Access to safe and effective surgery is limited in low and middle-income countries. Short-term surgical missions are a common platform to provide care, but the few published outcomes suggest unacceptable morbidity and mortality. We sought to study the safety and effectiveness of the ApriDec Medical Outreach Group (AMOG).
Data from the December 2017 and April 2018 outreaches were prospectively collected. Patient demographics, characteristics of surgery, complications of surgery, and patient quality of life were collected preoperatively and on postoperative days 15 and 30. Data were analyzed to determine complication rates and trends in quality of life.
260/278 (93.5%) of patients completed a 30-day follow-up. Of these, surgical site infection was the most common complication (8.0%), followed by hematoma (4.1%). Rates of urinary tract infection were 1.2% while all other complications occurred in less than 1% of patients. There were no mortalities. With increasing time after surgery (0 to 15 days to 30 days), there was a significant improvement across each of the dimensions of quality of life (p < 0.001). All patients reported satisfaction with their procedure.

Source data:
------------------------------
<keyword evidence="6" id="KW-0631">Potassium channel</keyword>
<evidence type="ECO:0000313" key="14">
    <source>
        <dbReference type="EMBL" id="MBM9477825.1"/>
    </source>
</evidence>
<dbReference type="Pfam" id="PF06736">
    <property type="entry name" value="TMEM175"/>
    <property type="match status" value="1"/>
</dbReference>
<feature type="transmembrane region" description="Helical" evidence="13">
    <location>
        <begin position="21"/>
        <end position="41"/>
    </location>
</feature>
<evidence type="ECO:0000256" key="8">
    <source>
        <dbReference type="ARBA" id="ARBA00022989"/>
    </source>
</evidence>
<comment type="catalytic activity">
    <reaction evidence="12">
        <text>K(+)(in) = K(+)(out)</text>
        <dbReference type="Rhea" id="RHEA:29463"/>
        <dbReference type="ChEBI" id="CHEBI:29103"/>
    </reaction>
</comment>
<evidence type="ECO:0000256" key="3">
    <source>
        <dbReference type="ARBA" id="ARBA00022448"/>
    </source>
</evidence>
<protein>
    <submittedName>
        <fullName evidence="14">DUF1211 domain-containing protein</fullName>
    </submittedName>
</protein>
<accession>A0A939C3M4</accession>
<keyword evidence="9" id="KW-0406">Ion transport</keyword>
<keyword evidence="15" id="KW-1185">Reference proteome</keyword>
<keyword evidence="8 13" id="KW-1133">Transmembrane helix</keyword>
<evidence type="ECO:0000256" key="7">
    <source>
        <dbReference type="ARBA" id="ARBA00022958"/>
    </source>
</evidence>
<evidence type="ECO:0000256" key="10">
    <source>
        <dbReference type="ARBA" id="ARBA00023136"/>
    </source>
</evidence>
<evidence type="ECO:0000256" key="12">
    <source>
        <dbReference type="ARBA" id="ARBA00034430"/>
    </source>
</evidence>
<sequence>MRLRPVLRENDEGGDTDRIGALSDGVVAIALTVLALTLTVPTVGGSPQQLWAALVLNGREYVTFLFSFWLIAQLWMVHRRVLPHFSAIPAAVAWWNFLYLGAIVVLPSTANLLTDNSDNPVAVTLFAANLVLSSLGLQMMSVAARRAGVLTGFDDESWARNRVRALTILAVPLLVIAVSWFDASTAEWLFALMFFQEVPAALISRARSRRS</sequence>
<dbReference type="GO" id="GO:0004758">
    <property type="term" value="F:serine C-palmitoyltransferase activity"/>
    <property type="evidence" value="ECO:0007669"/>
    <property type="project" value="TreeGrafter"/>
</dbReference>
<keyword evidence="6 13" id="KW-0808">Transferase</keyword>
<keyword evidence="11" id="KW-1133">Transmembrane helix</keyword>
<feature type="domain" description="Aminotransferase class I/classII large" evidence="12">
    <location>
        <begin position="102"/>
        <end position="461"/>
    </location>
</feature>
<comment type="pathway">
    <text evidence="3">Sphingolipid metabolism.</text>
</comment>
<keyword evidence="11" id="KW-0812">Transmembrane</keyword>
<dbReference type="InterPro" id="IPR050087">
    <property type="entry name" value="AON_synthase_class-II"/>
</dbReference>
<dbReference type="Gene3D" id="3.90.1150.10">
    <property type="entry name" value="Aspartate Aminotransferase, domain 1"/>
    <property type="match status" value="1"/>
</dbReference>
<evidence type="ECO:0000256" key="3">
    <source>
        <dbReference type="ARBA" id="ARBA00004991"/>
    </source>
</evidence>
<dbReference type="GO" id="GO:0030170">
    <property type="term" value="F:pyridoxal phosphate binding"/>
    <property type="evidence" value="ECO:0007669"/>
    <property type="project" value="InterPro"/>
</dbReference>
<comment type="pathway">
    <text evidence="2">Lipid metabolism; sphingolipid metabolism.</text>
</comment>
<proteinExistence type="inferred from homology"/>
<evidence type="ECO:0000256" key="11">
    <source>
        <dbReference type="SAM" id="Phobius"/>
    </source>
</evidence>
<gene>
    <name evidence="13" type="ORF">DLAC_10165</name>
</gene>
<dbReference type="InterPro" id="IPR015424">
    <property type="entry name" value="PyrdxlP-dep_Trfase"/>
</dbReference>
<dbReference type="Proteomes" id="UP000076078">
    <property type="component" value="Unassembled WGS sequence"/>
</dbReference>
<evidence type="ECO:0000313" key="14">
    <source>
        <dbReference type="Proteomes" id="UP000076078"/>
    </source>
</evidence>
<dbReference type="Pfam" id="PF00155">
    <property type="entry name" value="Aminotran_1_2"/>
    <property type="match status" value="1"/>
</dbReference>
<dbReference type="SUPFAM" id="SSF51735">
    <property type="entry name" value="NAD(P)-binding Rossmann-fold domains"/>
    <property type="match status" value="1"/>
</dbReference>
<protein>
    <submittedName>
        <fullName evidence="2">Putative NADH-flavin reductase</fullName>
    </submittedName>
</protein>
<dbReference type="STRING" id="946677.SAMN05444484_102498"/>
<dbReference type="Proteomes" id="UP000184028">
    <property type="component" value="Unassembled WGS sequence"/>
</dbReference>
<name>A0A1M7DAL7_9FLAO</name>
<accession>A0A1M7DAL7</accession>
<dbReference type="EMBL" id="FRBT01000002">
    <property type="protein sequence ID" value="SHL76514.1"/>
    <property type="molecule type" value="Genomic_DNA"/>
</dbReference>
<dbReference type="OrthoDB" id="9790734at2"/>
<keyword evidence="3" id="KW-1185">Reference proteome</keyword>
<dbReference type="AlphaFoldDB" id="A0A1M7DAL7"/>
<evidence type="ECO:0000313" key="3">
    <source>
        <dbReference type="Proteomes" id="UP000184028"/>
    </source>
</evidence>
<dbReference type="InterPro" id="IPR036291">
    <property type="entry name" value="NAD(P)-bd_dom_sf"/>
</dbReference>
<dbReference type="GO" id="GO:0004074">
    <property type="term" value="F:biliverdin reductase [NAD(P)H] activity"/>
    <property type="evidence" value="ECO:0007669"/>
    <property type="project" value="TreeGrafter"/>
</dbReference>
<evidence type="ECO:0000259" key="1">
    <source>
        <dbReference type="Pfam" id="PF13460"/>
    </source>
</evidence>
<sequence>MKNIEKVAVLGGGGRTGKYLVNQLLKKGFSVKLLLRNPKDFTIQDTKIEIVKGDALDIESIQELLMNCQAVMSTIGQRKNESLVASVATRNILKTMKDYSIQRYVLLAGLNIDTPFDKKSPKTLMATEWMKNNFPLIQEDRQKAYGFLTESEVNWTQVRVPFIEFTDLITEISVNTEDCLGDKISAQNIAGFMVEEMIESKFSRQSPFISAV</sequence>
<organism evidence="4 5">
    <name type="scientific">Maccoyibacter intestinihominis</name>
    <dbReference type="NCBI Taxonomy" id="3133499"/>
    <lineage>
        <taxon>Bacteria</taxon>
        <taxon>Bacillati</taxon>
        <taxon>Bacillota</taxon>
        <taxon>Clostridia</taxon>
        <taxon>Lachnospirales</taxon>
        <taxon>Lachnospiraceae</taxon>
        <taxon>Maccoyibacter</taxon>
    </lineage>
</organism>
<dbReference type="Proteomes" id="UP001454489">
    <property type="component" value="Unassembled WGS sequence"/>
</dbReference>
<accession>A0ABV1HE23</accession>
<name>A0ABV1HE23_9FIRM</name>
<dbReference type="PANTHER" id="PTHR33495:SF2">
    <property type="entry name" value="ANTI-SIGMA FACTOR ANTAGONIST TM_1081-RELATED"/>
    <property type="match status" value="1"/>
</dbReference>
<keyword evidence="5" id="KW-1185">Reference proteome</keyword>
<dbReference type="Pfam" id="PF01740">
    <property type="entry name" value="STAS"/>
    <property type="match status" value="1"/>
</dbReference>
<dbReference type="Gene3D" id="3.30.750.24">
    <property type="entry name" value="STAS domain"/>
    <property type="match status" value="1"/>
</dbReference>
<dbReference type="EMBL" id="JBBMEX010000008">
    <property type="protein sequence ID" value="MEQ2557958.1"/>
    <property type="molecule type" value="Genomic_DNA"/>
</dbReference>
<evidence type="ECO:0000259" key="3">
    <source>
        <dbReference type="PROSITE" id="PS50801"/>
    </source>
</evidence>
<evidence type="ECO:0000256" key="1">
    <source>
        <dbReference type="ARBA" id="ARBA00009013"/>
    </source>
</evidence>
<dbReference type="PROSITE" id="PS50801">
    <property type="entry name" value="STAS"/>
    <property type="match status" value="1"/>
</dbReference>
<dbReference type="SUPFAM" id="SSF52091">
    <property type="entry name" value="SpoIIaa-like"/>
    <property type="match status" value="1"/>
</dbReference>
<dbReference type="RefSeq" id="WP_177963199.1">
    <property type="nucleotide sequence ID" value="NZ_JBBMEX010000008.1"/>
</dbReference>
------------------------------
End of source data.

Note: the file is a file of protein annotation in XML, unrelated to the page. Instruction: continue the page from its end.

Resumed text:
This study demonstrated that the care provided by AMOG group to the underserved populations of northern Ghana, yielded complication rates similar to others in low-resourced communities, leading to improved quality of life.